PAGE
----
HISTORY: Chechnya 1832

The Chechen Republic commonly referred to as Chechnya also spelled Chechnia or Chechenia, sometimes referred to as Ichkeria is a Federal Subject of Russia.

It is located in the North Caucasus, situated in the southernmost part of Eastern Europe, and within 100 kilometers of the Caspian Sea.  The capital of the republic is the city of Grozny. As of the 2010 Russian Census, the republic was reported to have a population of 1,268,989 people; however, that number has been questioned by multiple demographers, who think such population growth after two deadly wars is highly implausible.

 


                                                                                 

In the 1700's and 1800's the Russian army was involved in a series of bloody campaigns to invade Muslim countries like Chechnya and Daghestan. 

The Muslims of Chechnya and Daghestan, the forefathers of those who are fighting so bravely today, put up a heroic resistance for Islam against the superior force of the Russians. Read of an incident in 1832 and relight the flame of Islam in your heart:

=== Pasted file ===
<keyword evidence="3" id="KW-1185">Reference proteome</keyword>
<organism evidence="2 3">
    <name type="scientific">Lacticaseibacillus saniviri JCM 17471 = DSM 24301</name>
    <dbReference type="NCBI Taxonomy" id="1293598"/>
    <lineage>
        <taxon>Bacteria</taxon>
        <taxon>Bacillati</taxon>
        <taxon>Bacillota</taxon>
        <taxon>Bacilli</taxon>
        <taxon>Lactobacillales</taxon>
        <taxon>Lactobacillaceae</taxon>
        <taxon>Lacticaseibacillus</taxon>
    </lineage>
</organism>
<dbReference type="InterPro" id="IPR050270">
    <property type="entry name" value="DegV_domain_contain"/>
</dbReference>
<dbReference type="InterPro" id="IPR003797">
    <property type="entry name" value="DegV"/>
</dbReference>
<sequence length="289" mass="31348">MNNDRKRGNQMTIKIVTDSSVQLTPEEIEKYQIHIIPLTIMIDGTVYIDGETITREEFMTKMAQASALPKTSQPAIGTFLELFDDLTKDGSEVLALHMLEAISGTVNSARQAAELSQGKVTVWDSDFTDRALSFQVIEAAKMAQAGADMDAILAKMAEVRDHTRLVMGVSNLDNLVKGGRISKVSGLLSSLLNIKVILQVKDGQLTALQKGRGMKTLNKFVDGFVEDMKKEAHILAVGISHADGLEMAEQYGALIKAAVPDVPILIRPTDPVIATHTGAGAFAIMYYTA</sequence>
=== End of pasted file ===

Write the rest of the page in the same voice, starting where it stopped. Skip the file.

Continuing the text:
The village was Ghermenchoug, the largest in Chechnya. The Russians stormed it with little loss. Qazi Mulla sent a party of Mujahideen to defend it. The chances of Muslim success were slight. Nevertheless, valiant heroism was displayed.


A band of Chechen and Daghestani Mujahideen shut themselves in three houses and refused to surrender. They fired hard and had killed and wounded several Russians. Chains of Russian sharpshooters surrounded them.


A light gun was brought and the Russians shot the houses end to end. Then the order was given to set fire to the houses.


The Chechens continued to fire through the flames. The Russians hurled grenades into the burning houses which the Chechens put out by sitting on them.


The Russians offered the Mujahideen security if they surrendered. The houses were burning. Some, who could not stand death by burning, rushed out, hurled themselves at the Russians with swords only to be killed. None surrendered.


Six wounded Daghestanis were eventually dragged from the smoking ruins. Not one Chechen was taken alive and 72 men ended their lives in the flames.


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